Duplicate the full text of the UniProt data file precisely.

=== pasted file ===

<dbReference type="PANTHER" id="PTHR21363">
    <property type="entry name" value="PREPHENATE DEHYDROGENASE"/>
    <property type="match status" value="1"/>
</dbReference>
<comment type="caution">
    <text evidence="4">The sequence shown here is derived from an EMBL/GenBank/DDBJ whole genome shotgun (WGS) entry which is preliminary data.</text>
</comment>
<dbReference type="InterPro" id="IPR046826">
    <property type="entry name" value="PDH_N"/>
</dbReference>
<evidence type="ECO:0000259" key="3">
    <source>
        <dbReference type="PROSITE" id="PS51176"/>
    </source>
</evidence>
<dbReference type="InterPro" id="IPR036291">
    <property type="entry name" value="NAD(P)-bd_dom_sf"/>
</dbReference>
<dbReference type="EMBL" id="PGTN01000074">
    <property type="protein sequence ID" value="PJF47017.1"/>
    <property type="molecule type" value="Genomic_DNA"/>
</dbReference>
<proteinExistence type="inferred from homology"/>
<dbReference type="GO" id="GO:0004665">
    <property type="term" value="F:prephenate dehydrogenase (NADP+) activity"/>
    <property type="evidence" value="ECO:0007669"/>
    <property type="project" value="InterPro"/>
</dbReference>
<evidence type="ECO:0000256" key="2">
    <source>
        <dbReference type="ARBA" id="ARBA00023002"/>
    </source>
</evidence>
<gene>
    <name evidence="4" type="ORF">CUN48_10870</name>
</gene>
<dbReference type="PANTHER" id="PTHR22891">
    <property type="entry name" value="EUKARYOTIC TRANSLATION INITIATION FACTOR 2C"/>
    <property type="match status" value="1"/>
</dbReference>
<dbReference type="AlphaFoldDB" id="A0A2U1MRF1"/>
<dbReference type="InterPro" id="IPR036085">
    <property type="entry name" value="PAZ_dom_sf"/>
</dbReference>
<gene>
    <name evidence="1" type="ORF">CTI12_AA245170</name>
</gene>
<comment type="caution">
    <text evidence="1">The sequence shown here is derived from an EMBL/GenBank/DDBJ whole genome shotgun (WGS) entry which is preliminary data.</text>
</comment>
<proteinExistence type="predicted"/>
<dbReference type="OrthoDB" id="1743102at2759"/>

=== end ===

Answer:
<dbReference type="PANTHER" id="PTHR21363">
    <property type="entry name" value="PREPHENATE DEHYDROGENASE"/>
    <property type="match status" value="1"/>
</dbReference>
<comment type="caution">
    <text evidence="4">The sequence shown here is derived from an EMBL/GenBank/DDBJ whole genome shotgun (WGS) entry which is preliminary data.</text>
</comment>
<dbReference type="InterPro" id="IPR046826">
    <property type="entry name" value="PDH_N"/>
</dbReference>
<evidence type="ECO:0000259" key="3">
    <source>
        <dbReference type="PROSITE" id="PS51176"/>
    </source>
</evidence>
<dbReference type="InterPro" id="IPR036291">
    <property type="entry name" value="NAD(P)-bd_dom_sf"/>
</dbReference>
<dbReference type="EMBL" id="PGTN01000074">
    <property type="protein sequence ID" value="PJF47017.1"/>
    <property type="molecule type" value="Genomic_DNA"/>
</dbReference>
<proteinExistence type="inferred from homology"/>
<dbReference type="GO" id="GO:0004665">
    <property type="term" value="F:prephenate dehydrogenase (NADP+) activity"/>
    <property type="evidence" value="ECO:0007669"/>
    <property type="project" value="InterPro"/>
</dbReference>
<evidence type="ECO:0000256" key="2">
    <source>
        <dbReference type="ARBA" id="ARBA00023002"/>
    </source>
</evidence>
<gene>
    <name evidence="4" type="ORF">CUN48_10870</name>
</gene>
<dbReference type="PANTHER" id="PTHR22891">
    <property type="entry name" value="EUKARYOTIC TRANSLATION INITIATION FACTOR 2C"/>
    <property type="match status" value="1"/>
</dbReference>
<dbReference type="AlphaFoldDB" id="A0A2U1MRF1"/>
<dbReference type="InterPro" id="IPR036085">
    <property type="entry name" value="PAZ_dom_sf"/>
</dbReference>
<gene>
    <name evidence="1" type="ORF">CTI12_AA245170</name>
</gene>
<comment type="caution">
    <text evidence="1">The sequence shown here is derived from an EMBL/GenBank/DDBJ whole genome shotgun (WGS) entry which is preliminary data.</text>
</comment>
<proteinExistence type="predicted"/>
<dbReference type="OrthoDB" id="1743102at2759"/>